Italian Photographer Donald G. Jean Shoots Street Photography Like A Thriller Movie

Italian Photographer Donald G. Jean Shoots Street Photography Like A Thriller Movie

Donald G. Jean from Italy shoots this perfect mood in street photography which definitely feels like a thriller movie. Seems to be a big fan of shadows, and accepts that he has no interest in technically perfect photographs. In his own words, he likes to shoot dramatic light, plenty of shadow, and solitary, silhouetted figures. Adding to that Don also likes to shoot imposing architecture, negative space, and rain. What I like about his photographs.

  1. The signature style in all these photographs are very intriguing and definitely makes me feel something
  2. The compositions are stellar and makes me go in awe at every single photograph here
  3. Low light photography is no easy game and Donald G.Jean proves that he is one of the finest contemporary artists here.

Could you introduce yourself?

My name is Don, I’m a retiree, and I live in northeastern Italy (about 30 miles west of Venice)

What do you think is the reason you shoot such splendid silhouettes?

I think many of my silhouette shots turn out well because I try to keep them simple and uncluttered. I like clear and distinct shapes so I avoid shooting scenes with people close together. Also, when I shoot people passing through a scene I tend to be aware of where the contrasting light is and I try to time my release to get the sharpest silhouette.

Man with the hat. How did you get this signature series?

I never intended to start a series of shots with myself as the protagonist. However, as someone who has spent a lot of time waiting for an “interesting person” to walk into a scene, I decided to take matters into my own hands. I bought a couple of PocketWizard radio transmitters/receivers–and a hat–and got into the business. While I enjoy making these shots, I’d still rather take pictures of strangers. BTW, I’ve never given this series of shots a name, but I guess Man In The Hat is as good as any.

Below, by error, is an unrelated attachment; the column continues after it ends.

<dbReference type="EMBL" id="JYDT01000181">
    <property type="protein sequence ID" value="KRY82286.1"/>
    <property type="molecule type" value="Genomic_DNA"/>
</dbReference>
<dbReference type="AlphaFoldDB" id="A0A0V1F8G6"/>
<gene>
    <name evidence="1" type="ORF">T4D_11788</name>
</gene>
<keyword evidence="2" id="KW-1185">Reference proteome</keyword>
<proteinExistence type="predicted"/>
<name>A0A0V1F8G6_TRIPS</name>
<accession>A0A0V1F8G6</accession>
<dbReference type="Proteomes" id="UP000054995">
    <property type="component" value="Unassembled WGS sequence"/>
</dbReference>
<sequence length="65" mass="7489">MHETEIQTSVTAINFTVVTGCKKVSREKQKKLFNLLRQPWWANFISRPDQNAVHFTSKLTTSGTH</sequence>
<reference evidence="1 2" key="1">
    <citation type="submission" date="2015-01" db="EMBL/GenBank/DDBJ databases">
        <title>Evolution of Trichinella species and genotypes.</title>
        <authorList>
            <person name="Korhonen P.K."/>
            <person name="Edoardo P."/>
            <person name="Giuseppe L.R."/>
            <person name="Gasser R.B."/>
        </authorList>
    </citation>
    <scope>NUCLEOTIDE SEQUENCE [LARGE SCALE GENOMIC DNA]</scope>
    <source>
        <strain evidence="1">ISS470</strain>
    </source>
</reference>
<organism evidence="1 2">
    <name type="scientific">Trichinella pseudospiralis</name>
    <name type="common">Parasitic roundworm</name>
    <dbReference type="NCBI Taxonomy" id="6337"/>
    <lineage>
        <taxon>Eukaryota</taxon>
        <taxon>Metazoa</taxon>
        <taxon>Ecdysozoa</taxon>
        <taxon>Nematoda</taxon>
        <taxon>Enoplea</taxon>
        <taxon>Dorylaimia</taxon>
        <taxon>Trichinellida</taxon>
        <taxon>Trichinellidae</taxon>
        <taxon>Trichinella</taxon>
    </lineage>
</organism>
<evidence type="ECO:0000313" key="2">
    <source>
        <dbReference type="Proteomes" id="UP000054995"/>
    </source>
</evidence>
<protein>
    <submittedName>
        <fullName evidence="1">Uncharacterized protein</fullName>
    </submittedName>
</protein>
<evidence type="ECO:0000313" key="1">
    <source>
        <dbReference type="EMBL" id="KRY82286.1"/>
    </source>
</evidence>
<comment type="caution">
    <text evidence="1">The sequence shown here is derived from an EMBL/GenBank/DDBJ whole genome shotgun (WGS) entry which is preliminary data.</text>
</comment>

Your gear?

I’ve been using Nikon cameras and lenses for more than forty years, but–for the most part–I don’t think it matters what gear or brand name you use. What’s important is that you know your gear well enough that you can use it comfortably without having to think much about it. I also shoot film (both small and medium format) and like the superb Zeiss ZF.2 series of manual focus lenses too.

Most of your photographs seem to be shot late. Any specific reason?

I’m primarily a night shooter, so usually don’t even go out until well after dark.

Your inspiration?

I find inspiration in places like Flickr and Tumblr and I also enjoy thumbing through photography and art books.

Some of my favorite photographers are:

Painters include:

According to Don, what makes a good picture?

As I alluded to above, simplicity (of light) and an interesting background are keys to a good image. Whenever I scout a potential scene for a shoot these are the two things I’m looking for.

Final thoughts?

Learn how to “work a scene.” By this I mean when you find a good scene shoot it from different angles and perspectives and also revisit it to take advantage different light and weather conditions.

























You can find Donald G. Jean on the Web:

All the pictures in this post are copyrighted to Donald G. Jean. Their reproduction, even in part, is forbidden without the explicit approval of the rightful owners.